Genesis 1:1–2:3: Creation
In every temptation to sin, our Enemy seeks to convince us that our ways would be better than God’s ways. Either we start to believe that what God has revealed to us is not good, or not true, or perhaps not even all that relevant to our lives. As these thoughts begin to poison our minds, we seek to liberate ourselves from God’s structures, God’s gifts, and God’s rhythms of living. More and more, we long to define our own purposes, to provide for ourselves, and to order our lives as we see fit. The further we go down that road, the more satisfied we begin to feel, smugly confident that we are finally able to gain the good that God wants to keep us from enjoying. That is not simply how we feel about our lives today; it is also a summary of the story of the Fall of Adam and Eve that we will study in Genesis 3. Very soon after God’s initial work of creation, humankind will begin a trajectory of doubting God that will plague us until Jesus returns.
Why, though, should anyone want to trust God? What good can we gain from God that we cannot acquire for ourselves, on our own? To answer these questions, we must go all the way back to the beginning. In the beginning, God created the heavens and the earth. God’s creation was not good from the start (Gen. 1:2), but by the end of the week God had formed and filled his work to the extent that it was very good (Gen. 1:31). Unless we understand the goodness of God’s original design and the chaotic curse of life outside of God’s original design, we will struggle to understand and to trust him when he speaks. Beyond telling us what happened at the beginning of time, Genesis 1:1–2:3 tells us why it happened and what God’s work in creation means for our lives today.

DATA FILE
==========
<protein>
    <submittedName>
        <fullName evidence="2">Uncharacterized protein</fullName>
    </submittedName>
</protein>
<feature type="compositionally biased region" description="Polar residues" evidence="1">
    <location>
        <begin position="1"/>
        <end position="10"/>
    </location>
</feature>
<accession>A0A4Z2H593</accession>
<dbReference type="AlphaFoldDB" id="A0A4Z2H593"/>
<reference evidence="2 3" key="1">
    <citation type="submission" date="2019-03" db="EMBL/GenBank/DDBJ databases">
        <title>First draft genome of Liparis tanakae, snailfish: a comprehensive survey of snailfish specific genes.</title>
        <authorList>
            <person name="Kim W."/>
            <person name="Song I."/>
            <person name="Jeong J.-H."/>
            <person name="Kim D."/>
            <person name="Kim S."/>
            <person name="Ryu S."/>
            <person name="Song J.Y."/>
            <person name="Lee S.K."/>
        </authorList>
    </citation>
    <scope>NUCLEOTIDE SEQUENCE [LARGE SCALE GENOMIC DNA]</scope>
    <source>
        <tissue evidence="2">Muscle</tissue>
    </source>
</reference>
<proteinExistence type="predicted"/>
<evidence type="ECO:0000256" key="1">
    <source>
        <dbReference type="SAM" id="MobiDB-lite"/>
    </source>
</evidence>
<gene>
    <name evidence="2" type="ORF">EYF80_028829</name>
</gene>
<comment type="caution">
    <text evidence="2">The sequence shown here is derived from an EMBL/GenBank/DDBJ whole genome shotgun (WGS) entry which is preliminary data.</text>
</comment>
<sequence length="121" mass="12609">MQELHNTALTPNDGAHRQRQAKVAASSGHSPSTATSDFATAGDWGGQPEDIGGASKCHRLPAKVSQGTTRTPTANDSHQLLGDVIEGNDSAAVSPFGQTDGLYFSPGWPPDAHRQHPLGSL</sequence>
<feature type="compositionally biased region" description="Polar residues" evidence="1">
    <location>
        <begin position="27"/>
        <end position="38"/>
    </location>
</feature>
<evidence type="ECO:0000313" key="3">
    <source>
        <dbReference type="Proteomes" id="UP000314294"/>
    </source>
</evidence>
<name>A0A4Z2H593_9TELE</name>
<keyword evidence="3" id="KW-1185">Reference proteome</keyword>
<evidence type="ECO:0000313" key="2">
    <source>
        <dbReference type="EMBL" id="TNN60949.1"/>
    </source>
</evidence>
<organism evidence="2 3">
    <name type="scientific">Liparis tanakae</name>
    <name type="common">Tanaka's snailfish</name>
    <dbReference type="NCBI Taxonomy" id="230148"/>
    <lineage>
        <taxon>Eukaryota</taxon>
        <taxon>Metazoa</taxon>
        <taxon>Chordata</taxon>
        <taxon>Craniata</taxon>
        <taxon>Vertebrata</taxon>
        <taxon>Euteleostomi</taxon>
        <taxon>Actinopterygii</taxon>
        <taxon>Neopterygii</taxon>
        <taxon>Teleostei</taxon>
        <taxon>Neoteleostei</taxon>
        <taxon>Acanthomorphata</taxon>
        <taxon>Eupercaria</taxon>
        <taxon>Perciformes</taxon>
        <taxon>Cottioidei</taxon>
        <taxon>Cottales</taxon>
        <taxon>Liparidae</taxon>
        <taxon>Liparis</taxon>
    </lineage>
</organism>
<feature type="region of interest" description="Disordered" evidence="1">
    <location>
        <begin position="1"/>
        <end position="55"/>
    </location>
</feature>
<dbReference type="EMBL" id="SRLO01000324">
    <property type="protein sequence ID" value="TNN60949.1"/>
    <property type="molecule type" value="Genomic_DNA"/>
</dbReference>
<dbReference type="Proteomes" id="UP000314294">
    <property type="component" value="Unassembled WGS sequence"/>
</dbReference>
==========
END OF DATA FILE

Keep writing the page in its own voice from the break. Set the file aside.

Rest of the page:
1. Why does God originally create the heavens and the earth as a formless, empty, dark, and watery mess (Gen. 1:2)? How does this depiction of the world before God makes it good illustrate the consequences of sin? Why are we so tempted to think that we understand how to pursue goodness in this world better than God, the Creator?
2. How many ways does God establish form to the formlessness of creation? Why does God consider form, structure, organization, order, and distinctions to be so important? Where are you grateful that God has established boundaries in your life? Where do you most feel a pull away from God’s boundaries? How does recognizing the goodness of God’s structure help you to fight against temptation?
3. How many things does God create to fill the void of his creation? Why does God want his creation to be filled? What role are human beings called to play in filling up creation? How might the principle of filling influence our families or our work? How might our call to subdue and exercise dominion over creation influence our families or our work?
4. Why does God set aside the Sabbath day as holy? How does God call us to rest from our work on the Sabbath? How do you remember the Sabbath to keep it holy? In the context of the glorious goodness of God in creation, how might we start to see keeping the Sabbath as a delight rather than a drudgery?